Thongchai Thailand

Archive for September 2022

WHAT WE FIND IN “THE CONVERSATION”

The numbers of climate sceptics are dwindling. But they remain a noisy and at times powerful minority that continues to have political influence. This group is unmoved by the near-universal agreement among scientists on the reality and impact of climate change. Past research into climate change scepticism has focused on sociodemographics. It has found people are more likely to express scepticism if they are older, male, highly value individualistic beliefs and don’t value the environment. These characteristics are generally entrenched. It means this information, while interesting, may be of little use when trying to increase public support for climate action. Our latest study of Australian sceptics focused on potentially more malleable factors – including the thought processes of people who reject climate science messaging. Our findings suggest some people reject consensus science and generate other explanations due to mistrust in climate science and uncritical faith in “alternative science”. We hope these findings help researchers, scientists and those responsible for public messaging to understand and overcome sceptics’ concerns. Almost 90% of us now believe climate change is a problem across all political persuasions.

For our research, we surveyed 390 Australian climate change sceptics. They were recruited via social media, including from sceptic interest groups and websites. We explored whether the following variables predicted climate change scepticism above and beyond sociodemographic factors: These factors are (1) the extent to which you feel your life’s outcomes are within your personal control, or are mostly influenced by external factors and (2) whether their opinion is based on defending the industrial capitalist system against accusations that its activities are causing harm.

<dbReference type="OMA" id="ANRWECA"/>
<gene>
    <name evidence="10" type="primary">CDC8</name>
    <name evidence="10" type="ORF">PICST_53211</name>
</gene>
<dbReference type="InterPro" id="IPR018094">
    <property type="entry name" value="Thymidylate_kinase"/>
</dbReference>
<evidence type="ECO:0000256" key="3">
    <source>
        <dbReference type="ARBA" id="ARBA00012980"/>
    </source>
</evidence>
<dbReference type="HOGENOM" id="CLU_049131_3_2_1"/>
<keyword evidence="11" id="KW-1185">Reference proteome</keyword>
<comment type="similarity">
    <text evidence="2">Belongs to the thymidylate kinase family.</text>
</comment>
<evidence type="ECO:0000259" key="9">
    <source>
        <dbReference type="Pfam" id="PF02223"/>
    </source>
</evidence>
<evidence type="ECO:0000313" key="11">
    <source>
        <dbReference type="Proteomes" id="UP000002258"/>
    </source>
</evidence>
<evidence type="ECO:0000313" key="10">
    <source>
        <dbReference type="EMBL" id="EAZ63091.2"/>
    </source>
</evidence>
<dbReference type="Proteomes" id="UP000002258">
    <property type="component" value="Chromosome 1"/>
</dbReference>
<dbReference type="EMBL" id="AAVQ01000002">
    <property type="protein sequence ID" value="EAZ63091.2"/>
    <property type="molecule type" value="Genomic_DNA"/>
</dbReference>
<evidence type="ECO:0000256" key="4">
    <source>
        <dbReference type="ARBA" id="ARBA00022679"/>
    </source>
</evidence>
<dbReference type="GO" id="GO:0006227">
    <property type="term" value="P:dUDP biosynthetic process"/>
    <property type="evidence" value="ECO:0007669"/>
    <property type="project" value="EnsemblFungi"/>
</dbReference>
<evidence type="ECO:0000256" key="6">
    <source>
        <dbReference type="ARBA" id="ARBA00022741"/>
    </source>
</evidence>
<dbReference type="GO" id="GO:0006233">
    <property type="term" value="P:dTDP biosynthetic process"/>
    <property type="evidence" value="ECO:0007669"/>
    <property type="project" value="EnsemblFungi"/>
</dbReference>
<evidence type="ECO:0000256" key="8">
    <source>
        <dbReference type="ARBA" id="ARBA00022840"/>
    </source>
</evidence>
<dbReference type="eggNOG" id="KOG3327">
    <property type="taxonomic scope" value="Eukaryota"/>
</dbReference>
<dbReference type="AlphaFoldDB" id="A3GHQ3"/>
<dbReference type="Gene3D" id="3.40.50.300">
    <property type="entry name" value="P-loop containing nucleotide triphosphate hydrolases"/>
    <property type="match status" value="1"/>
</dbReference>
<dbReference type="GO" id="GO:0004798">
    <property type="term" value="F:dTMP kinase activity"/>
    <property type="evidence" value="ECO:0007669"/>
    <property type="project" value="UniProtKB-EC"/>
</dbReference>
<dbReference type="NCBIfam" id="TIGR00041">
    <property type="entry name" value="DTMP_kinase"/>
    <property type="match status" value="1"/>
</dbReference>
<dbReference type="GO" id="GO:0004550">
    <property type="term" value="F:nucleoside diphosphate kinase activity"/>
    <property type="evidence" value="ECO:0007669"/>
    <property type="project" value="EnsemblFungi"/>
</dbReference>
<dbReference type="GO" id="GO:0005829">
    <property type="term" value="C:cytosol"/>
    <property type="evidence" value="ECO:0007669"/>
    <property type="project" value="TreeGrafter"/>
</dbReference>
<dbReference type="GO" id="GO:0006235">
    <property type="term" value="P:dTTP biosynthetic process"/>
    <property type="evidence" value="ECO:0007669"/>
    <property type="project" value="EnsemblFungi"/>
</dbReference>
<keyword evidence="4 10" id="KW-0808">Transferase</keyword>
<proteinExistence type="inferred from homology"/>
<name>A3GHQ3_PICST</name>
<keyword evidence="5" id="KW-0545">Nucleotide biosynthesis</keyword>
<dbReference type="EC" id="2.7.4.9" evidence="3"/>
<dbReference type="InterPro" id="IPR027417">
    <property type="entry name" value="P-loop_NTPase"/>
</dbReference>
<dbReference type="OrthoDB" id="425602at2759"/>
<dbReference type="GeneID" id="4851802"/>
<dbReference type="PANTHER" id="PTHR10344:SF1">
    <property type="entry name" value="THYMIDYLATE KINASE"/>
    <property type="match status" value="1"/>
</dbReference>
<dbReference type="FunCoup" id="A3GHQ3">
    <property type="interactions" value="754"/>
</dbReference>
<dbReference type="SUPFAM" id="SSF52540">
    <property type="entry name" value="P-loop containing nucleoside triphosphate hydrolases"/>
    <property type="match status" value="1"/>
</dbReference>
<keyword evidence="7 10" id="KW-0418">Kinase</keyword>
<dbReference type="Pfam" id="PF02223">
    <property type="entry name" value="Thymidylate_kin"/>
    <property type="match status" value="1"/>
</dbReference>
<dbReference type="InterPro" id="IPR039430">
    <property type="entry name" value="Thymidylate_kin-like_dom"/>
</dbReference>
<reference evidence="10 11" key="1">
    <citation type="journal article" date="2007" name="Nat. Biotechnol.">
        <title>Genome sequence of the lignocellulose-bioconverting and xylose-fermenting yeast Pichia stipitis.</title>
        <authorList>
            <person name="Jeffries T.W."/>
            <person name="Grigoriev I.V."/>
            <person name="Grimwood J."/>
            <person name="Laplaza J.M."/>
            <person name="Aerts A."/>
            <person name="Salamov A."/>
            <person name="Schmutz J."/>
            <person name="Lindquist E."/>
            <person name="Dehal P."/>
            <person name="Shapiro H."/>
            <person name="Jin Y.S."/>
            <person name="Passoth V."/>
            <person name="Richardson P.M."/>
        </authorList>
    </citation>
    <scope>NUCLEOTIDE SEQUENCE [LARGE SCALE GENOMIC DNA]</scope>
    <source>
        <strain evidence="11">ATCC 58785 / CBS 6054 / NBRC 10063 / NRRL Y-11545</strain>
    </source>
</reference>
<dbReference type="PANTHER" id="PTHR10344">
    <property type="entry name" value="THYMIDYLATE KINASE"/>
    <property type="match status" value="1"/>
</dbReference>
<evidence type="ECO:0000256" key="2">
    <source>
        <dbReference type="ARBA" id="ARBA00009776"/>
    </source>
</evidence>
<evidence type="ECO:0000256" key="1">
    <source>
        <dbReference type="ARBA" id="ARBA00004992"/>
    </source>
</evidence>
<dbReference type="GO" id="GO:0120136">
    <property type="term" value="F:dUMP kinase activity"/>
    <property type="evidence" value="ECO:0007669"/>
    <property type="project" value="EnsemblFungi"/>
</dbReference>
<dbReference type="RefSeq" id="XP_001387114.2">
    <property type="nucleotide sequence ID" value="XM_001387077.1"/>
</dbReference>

We broke scepticism down into four types. They are: (1) the reality of climate change, (2) the causes of climate change, (3) the impacts of climate change, (4) the need to follow scientific advice.

In terms of who these deniers are, we found this pattern: older people were more likely to be sceptical of the reality of climate change, conservatives were more likely to be sceptical of the reality, causes and impacts of climate change., lower environmental values were strongly linked to all types of scepticism.

In the end, reality will bite. Multi-year droughts and successive never-before-seen floods will struggle to fit a sceptic narrative of yet another “one-in-100-year event”.

A significant and positive finding of this research iis that scepticism is rapidly becoming a topic for historians, not futurists. Climate denialism is dying out by virtue of the scientific weakness and contradctions their narrative.

CONCLUSION

WHEN THE SCIENCE IS GOOD SELL THE SCIENCE BY POINTING OUT ITS STRENGTHS.

WHEN THE SCIENCE IS BAD, SELL THE SCIENCE BY BY DENIGRATING ITS CRITICS.



  • budbromley: https://budbromley.blog/2022/09/24/that-would-be-the-road-to-hell/
  • budbromley: Could be a good article for the Babylon Bee. Just left out the 97% joke and hockey stick. Instead, I see a ground swell of resistance, more deniers,
  • chaamjamal: IF THE SCIENCE IS GOOD SELL THE SCIENCE WITH THE STRENGTH OF THE SCIENCE IF THE SCIENCE IS BAD, SELL THE SCIENCE BY DENIGRATING ITS CRITICS.